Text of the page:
Tag Archives: economy

Big Picture, Economy and Fun

Big Picture: Imagine that your financial records were being held by your financial planner (and if you had more than one, each in a separate system) that you were not allowed to view.  You trusted your financial planners, but if you asked questions of them, they would reply “Now, who is the financial planner here?”.  If you ever did get to see your records and noticed an error, you could not find anyone who was responsible for fixing it.  Doesn’t sound like my financial planner, thank god.  But change the subject to your relationship with your physician and you aren’t so surprised anymore.  Well, you may be surprised about how your medical records are actually kept.  In his excellent blog, e-Patient Dave talks about his adventures in Electronic Medical Records and what we can do to make things better.  Attention, open source software folks, we may need your help soon.

Economy: What is your take on these 12 iconic brands that 24/7 Wall Street believes will disappear in the next 12 months?

Fun: I thought I knew how to make a baby, but as usual, I didn’t have all the steps down right, at least according to this video.

The Pendulum

Peaks and valleys.  Reminds one of a bucolic Colorado vista, perhaps Pike’s Peak and the San Luis Valley.  But our lives are driven by patterns that look like peaks and valleys.  For example, this is a graph of the stock market for the last 25 years.

S&P 500 1984-2009
S&P 500 1984-2009

Notice the number of times that the chart has significant ups and downs.  This is a way that we as humans tend to operate in our domains.  We push the level of an activity until it goes beyond a breaking point (or some external event, like 9/11, causes a breaking point) and then instead of slowly returning to an equilibrium level, the system quickly regresses back to a point well beyond a median and we start the cycle all over again.  While it is painful to go through these cycles, our historical precedents do tell us that we will come out of the valley and start to rise again within a reasonable time.  Over time, these boom-bust-boom cycles have been getting shorter but steeper.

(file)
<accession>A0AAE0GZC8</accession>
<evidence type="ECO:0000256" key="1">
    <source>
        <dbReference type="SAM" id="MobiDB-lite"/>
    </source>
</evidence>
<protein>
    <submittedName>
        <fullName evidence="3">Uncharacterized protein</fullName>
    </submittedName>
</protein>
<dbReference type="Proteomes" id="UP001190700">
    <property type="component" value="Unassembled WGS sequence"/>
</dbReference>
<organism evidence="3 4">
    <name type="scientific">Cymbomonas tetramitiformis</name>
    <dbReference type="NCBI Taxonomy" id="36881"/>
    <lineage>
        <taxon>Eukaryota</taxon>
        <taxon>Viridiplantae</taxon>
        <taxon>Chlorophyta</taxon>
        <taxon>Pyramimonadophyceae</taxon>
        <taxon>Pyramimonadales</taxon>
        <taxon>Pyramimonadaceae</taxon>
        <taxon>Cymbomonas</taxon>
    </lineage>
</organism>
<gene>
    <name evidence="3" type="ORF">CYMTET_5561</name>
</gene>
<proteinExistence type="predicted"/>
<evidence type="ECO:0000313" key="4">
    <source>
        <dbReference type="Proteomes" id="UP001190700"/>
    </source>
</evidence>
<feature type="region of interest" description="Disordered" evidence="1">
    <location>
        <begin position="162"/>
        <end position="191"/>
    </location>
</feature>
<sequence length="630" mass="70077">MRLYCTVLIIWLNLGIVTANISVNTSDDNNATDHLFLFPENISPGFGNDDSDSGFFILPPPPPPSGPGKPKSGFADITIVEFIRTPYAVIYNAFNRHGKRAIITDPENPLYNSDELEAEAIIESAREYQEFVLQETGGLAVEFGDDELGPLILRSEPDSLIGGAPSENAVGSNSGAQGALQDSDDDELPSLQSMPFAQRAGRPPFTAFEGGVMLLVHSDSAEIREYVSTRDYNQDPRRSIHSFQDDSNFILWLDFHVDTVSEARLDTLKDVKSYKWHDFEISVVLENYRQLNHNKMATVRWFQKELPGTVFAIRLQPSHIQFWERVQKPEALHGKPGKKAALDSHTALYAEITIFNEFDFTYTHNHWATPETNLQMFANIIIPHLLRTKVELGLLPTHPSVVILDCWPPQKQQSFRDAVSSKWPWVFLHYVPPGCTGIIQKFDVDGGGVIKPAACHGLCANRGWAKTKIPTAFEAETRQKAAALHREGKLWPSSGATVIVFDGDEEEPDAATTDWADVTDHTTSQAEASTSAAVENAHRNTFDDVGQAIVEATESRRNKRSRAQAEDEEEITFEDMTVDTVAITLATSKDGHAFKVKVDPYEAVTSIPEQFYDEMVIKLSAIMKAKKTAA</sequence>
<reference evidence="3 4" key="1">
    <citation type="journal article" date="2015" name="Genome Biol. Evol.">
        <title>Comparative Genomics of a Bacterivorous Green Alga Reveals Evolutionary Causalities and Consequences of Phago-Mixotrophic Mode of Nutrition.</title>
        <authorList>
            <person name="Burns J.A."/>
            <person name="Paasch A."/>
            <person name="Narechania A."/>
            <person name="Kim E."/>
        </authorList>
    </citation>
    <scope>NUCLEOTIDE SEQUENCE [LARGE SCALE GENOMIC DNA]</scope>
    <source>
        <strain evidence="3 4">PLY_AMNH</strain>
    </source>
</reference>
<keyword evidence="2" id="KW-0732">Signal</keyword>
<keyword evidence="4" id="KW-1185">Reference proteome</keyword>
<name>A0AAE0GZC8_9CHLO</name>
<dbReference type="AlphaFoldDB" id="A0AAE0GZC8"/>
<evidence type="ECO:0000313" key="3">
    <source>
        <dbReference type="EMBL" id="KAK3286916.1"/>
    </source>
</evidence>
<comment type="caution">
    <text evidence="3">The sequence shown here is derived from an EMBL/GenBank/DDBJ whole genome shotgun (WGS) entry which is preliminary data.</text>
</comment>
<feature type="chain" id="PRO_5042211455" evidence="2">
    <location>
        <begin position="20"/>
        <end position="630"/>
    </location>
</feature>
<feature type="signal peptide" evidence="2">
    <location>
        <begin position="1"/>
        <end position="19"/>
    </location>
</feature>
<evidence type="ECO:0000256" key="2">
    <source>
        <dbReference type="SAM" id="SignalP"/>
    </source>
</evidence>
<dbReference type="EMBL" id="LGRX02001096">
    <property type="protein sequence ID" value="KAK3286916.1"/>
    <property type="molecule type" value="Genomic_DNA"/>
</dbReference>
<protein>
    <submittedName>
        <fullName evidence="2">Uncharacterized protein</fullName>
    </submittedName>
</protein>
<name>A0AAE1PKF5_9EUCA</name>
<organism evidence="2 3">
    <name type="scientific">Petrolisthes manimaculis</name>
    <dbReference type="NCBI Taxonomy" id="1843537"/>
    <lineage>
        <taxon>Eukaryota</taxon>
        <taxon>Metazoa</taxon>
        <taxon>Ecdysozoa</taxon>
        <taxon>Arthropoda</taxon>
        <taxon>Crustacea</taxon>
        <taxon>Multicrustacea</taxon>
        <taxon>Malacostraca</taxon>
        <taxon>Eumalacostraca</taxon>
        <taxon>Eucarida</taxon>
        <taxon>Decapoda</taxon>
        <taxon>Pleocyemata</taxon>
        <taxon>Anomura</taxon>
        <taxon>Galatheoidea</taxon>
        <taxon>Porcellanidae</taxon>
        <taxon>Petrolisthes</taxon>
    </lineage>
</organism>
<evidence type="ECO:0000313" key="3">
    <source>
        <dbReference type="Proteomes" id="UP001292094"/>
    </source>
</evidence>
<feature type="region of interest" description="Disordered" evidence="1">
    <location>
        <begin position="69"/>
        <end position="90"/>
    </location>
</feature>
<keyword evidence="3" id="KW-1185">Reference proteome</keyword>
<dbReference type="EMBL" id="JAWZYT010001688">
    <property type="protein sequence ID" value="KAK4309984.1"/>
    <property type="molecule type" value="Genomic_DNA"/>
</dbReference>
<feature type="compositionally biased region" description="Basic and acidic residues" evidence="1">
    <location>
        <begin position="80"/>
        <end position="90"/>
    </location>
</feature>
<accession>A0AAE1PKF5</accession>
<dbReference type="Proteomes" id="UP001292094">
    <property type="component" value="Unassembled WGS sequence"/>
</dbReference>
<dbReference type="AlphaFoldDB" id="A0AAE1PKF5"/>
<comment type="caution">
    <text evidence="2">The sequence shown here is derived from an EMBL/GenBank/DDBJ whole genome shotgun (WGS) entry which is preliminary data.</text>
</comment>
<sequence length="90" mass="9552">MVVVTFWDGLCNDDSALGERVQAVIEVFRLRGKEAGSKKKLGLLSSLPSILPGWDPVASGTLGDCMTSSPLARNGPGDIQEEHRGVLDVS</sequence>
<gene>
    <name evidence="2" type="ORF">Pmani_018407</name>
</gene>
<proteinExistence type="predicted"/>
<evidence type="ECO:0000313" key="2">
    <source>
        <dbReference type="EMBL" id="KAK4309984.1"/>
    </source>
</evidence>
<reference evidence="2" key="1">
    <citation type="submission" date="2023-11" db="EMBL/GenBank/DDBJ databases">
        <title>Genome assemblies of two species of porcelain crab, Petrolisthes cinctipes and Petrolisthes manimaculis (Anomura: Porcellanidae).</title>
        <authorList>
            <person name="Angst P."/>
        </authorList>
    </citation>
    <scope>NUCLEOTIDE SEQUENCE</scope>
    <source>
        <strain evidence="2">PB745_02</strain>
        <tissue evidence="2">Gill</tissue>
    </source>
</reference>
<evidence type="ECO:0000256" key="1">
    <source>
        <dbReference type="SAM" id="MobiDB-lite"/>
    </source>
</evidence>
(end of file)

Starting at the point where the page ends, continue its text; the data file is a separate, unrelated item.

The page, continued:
A current example of the boom-bust-boom cycles have to do with credit.  The credit markets have acted like a pendulum, swinging from high availability, low rates to low availability, high rates.  Some of these changes were due to changed economic policy by our government and the Federal Reserve. A large part of our current credit problem is related to the reticence of banks to take on additional risk, so they have tightened down the requirements for getting credit, to consumers as well as to businesses.  I wrote about the changes that Chase has made in their lending to small businesses here. Will this get sorted out?  Yes.  How soon?  Much bigger question.

But not all peaks and valleys correspond to economic events. It has always been instructive to me to watch the technology curves.

My technology journey started with the mainframe.  Everything you could want was on the mainframe.  It had to be since you interacted with the mainframe via punched cards (yes, I am that old). All by one manufacturer, all guaranteed to work the same way, the only way.  Kind of like Ford’s Model T, in any color as long as you wanted black.  But soon, we got PC’s and things got colorful fast.  Lots of different programs, different interfaces, different data storage, little interaction.  Businesses had a hard time utilizing these PC’s; actually IT (or Data Processing as it was called in those days) had the problems.  Everybody did things differently.  So, they decided to purchase integrated ERP solutions that allowed the entire company to work together cooperatively on planning and executing, counting and selling, paying bills and receiving cash.  These also included the support software to ensure it would all work together, the databases, the communications manager, the security systems and the scheduler. Back to the mainframe mentality – easier to manage, but limited in flexibility.

But of course, people wanted their own solutions.  So, along came Unix and other open systems.  Now it was possible to pick the best of breed solutions for each system need.  Flexibility to pick and choose, difficult to integrate and make sure that Program A fed Program B the right data in the right format.  It was costly for the software companies to support – they had to have every possible combination of systems to test with and provide their tech support staff with. I likened it to going to a race track and having to make the right choice to win for 10 races.  Difficult for anyone and not efficient for the IT staff.